The whole point of the Netflix historical drama, The Crown, is to shed light on the hidden details of some of the most public figures of the 20th century: The Royal Family. So much of the series details the backdoor conversations, scandals, and controversies that plagued the denizens of Buckingham Palace, not to mention those in 10 Downing street and beyond.
That being said, there is a lot left to be uncovered about the actors who brought these main characters to life. While audiences might know a good deal about the real royals, it's their fictional counterparts and performers where the secrets lie.
10 Churchill Was Much Shorter Than John Lithgow
The visage of Sir Winston Churchill is unmistakable. The stare, underbite, hunch, and accessories have become signature aspects of the iconic figure. The task of bringing such a figure to life is daunting, to say the least. Luckily, American actor John Lithgow's performance is a knockout, capturing the former Prime Minister in all his flaws and accolades.
One thing that most audiences might not realize though is the sharp differences between the two men. For one thing, John Lithgow is way taller than Sir Winston Churchill, clocking in at 6'4" while the prime minister was a measly 5'6". Because of this, the recognizable front door of 10 Downing Street had to be increased in size to a ridiculous amount, to keep the portrayal accurate.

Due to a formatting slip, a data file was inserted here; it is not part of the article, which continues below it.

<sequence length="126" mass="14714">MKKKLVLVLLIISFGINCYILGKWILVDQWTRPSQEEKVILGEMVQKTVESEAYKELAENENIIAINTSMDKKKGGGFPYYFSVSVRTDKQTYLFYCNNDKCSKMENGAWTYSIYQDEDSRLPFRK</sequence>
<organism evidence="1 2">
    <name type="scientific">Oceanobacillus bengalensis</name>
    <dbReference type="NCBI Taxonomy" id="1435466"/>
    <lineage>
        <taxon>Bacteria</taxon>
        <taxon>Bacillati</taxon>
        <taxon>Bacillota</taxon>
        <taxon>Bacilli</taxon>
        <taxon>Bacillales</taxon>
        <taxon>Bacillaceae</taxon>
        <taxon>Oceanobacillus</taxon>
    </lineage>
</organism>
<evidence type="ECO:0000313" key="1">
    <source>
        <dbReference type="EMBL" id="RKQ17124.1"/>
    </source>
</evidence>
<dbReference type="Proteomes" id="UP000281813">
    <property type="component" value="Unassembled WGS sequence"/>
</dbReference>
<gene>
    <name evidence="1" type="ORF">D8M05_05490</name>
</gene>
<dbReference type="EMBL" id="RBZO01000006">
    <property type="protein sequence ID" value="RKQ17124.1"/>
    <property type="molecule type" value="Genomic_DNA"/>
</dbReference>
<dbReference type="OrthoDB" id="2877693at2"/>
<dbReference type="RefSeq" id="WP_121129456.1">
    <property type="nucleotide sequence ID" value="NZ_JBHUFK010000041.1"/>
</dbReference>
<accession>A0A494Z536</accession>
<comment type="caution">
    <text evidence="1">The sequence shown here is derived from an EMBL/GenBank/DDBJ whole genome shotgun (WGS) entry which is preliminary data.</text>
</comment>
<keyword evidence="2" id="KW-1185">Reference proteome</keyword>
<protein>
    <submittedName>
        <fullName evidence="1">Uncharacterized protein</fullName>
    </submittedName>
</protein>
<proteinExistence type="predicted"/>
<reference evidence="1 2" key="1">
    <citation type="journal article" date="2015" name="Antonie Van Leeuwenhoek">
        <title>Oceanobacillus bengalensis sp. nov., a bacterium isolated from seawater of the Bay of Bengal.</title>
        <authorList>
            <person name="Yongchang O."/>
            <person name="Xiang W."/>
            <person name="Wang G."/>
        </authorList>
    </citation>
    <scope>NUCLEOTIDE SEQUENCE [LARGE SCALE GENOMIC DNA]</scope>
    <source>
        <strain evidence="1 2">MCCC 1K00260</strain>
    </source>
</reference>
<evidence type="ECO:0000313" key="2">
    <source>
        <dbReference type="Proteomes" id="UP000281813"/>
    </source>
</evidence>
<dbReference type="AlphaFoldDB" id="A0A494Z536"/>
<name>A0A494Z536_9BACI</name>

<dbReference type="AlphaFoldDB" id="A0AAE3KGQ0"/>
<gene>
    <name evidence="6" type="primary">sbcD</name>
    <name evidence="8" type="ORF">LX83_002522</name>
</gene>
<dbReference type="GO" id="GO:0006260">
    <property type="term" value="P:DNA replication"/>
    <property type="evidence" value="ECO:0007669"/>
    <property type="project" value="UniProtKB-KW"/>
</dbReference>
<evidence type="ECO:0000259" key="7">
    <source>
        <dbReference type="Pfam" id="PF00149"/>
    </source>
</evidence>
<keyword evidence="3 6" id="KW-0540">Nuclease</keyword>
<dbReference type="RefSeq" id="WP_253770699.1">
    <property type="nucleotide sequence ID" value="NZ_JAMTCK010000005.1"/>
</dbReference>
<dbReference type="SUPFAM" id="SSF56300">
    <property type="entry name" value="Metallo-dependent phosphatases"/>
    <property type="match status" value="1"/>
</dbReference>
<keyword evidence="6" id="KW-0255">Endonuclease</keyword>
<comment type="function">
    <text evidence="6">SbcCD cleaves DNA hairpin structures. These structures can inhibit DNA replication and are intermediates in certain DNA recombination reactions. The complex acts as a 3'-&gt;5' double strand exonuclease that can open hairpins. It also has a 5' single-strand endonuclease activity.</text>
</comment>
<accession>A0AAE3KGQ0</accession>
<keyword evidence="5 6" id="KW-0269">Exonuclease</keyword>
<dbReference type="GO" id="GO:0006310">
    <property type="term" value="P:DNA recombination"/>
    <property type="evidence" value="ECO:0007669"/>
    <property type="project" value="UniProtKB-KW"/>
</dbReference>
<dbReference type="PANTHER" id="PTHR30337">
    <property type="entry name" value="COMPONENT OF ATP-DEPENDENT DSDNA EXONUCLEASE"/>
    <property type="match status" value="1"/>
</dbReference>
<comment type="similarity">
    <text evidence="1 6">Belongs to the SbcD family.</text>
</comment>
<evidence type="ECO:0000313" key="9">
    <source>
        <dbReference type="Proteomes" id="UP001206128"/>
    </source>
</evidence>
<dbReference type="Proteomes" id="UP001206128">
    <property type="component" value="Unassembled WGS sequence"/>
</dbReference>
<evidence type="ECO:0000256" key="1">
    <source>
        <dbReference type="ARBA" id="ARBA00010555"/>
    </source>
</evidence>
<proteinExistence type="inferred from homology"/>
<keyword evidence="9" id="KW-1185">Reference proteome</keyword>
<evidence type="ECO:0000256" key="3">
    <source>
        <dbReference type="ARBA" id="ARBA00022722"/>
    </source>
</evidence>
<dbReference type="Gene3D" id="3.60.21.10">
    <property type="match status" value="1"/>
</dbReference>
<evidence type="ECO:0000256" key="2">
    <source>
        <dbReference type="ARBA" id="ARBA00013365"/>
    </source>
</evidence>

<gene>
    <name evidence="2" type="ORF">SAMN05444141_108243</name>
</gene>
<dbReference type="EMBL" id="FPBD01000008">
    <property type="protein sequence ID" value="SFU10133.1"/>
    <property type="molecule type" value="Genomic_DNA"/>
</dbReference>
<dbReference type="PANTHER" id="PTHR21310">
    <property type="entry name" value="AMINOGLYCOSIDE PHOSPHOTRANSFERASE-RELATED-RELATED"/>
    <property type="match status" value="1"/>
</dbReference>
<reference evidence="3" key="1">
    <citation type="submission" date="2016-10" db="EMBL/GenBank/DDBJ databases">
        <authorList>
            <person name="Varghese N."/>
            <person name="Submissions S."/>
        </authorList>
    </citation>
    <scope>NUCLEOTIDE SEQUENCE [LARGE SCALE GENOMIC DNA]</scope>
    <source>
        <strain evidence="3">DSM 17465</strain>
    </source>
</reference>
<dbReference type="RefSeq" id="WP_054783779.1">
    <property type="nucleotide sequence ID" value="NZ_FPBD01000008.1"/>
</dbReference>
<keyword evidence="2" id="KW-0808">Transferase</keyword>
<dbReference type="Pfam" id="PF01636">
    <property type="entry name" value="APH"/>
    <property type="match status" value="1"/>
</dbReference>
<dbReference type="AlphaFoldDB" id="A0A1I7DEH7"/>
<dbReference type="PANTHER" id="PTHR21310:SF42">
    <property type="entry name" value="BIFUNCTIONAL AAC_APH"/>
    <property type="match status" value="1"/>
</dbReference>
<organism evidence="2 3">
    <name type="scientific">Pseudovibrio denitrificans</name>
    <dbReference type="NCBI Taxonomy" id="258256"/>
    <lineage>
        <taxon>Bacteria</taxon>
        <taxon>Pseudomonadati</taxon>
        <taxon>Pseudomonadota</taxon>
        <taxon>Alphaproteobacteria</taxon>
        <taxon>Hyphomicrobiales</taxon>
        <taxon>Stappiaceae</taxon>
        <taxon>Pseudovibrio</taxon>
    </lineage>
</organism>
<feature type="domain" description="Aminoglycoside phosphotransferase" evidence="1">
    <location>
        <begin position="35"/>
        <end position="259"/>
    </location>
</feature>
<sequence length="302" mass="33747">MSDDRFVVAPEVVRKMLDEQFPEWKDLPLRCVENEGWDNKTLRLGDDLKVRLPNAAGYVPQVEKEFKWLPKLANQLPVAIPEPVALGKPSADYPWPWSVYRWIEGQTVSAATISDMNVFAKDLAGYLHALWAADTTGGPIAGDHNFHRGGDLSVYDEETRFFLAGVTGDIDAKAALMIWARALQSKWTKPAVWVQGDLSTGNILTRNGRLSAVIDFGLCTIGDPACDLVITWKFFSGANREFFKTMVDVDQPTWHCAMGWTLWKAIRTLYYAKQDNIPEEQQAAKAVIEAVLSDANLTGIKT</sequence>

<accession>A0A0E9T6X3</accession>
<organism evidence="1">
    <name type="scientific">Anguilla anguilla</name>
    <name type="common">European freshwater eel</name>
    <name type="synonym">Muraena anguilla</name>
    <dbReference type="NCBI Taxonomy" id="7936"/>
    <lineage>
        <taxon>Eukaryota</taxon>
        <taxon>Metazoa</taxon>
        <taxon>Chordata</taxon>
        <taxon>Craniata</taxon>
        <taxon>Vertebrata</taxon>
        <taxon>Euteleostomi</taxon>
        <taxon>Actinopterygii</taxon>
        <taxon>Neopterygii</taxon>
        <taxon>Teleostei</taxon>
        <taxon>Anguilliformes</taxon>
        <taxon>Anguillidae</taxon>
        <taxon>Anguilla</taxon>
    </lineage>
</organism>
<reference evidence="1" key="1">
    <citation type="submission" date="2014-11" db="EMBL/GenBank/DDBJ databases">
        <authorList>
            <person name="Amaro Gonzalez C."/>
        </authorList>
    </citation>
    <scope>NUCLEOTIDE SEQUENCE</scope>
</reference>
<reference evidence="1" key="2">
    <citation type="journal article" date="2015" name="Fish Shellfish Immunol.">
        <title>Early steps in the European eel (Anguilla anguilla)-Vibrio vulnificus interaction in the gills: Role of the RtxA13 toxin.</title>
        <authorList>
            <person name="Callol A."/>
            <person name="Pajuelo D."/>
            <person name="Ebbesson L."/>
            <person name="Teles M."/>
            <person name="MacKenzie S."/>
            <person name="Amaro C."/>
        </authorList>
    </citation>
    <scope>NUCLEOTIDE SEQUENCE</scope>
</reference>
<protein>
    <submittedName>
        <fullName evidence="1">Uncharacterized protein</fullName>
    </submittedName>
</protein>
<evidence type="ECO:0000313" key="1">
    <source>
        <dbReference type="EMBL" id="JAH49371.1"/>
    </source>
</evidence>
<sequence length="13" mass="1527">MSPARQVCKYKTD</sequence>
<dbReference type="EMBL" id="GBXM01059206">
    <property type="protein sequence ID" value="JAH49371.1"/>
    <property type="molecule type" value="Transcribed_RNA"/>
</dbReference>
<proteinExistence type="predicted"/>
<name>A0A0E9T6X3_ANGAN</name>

9 Churchill Had A Specific Accent
Almost more iconic than his appearance is Churchill's voice. The gravelly yet nasally accent of Winston was one of the first immediately recognized the world over thanks both to the increasingly common use of radio, and Churchill's boisterous personality.
Lithgow had to delve deep to capture the iconic voice. The voice coach on the production assisted all of the actors, not just Lithgow. This was due to the ever-changing British Accent through the decades. Lithgow took it one step further though, stuffing cotton up his nostrils to assist in his vocal characterization.
8 The Age Gap Between Elizabeth And Margaret
Some of the best casting in the series has to go to the duo behind bringing both Queen Elizabeth and Princess Margaret to life: Claire Foy and Vanessa Kirby. This duo couldn't feel more opposite, with one portraying the practical queen and the other the royal radical.